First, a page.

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CU Anschutz to play key role in NIH research program

Focus on molecular changes during physical activity


Molecular Transducers of Physical Activity
​By Wendy S. Meyer

Everyone knows that exercise is good for us. But we don’t precisely know why. What happens to our bodies on the molecular level when we exercise? Leaders at the National Institutes of Health aim to discover, in a fundamental manner, how physical activity affects our health through a national, multi-site research program called the Molecular Transducers of Physical Activity Consortium (or MoTrPAC – pronounced "motor-pack"). Professor Wendy Kohrt, PhD, will lead the research at CU Anschutz, which was chosen to be one of six adult clinical centers for the trial across the country.

“I think this award is a real ‘feather in our cap’ for the institution,” says Professor Kohrt, associate director of the CCTSI and the Nancy Anschutz Chair in Women’s Health Research. “There were 37 applications for adult sites and only six were selected.” 

She says CU Anschutz was particularly well positioned due to our strong nucleus of exercise and nutrition research. “We have a national reputation in this area to begin with,” Kohrt says.

A goal of the program is to develop a so-called molecular map of tissue-specific and circulating signals produced by physical activity. This knowledge should allow researchers and doctors to develop individually targeted exercise recommendations for specific diseases and conditions and better help those who are uncertain whether exercise may be as therapeutic as a medication.

Much of the research at CU Anschutz will take place in a large exercise training facility that looks like a state-of-the-art gym in the Leprino building. “It’s not a trivial thing to have a 3,000 square foot exercise training facility with clinical facilities close by,” Kohrt continues. “People around the country are jealous of our facilities.”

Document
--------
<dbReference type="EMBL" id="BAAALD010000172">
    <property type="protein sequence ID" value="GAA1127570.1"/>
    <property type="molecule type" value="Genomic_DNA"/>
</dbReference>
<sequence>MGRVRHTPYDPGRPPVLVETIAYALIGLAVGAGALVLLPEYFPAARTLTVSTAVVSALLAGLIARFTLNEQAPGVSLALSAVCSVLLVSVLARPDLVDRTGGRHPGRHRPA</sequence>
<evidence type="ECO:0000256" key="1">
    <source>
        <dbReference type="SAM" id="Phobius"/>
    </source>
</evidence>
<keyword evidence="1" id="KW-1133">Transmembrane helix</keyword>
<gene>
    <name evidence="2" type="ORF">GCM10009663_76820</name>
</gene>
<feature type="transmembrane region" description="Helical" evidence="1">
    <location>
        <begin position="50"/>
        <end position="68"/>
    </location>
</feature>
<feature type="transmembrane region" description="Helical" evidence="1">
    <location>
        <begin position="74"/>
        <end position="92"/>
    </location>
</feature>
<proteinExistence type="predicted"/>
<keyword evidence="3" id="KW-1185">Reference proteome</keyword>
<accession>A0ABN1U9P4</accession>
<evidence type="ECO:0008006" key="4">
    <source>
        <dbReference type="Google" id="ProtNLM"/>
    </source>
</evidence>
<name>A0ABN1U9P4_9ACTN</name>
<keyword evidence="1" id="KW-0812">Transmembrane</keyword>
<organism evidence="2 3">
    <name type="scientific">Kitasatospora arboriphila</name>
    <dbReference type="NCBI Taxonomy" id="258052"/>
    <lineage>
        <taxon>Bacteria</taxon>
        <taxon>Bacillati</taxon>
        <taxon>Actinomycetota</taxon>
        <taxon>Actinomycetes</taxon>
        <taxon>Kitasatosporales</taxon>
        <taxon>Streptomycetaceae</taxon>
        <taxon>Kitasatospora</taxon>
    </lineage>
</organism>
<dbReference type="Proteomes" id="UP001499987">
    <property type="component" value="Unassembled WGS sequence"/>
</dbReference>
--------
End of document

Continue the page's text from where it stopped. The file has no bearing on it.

CU Anschutz will recruit 450 individuals to participate in the study. Nationwide, there will be about 3,000 participating. Leaders of the study are still developing the protocol, and recruitment will begin in mid-2018. 

The scale of MoTrPAC is impressive in terms of the number of participants to be enrolled, and also wide ranging across the types of science involved. In addition to the six clinical trial sites, MoTrPAC will include: 
  • seven chemical analysis sites (“omics” sites) 
  • three awards to conduct physical activity studies in animal models
  • a bioinformatics center to disseminate data and tools to the entire research community
  • and a coordination center to harmonize activities across the Consortium.

The program will store data in a user-friendly public resource that any researcher can access to investigate the molecular mechanisms through which physical activity can improve or preserve health. MoTrPAC is funded through the Common Fund of the NIH. Common Fund programs are designed to pursue major opportunities and gaps in biomedical research that no single NIH institute could tackle alone, but that the agency as a whole can address to make the biggest impact possible on the progress of medical research. 

“This will be a discovery project that will catalyze future research to establish the evidence base for the health benefits for activity and exercise,” Kohrt says. “I like to think of it as a first step into ‘precision exercise medicine.’”

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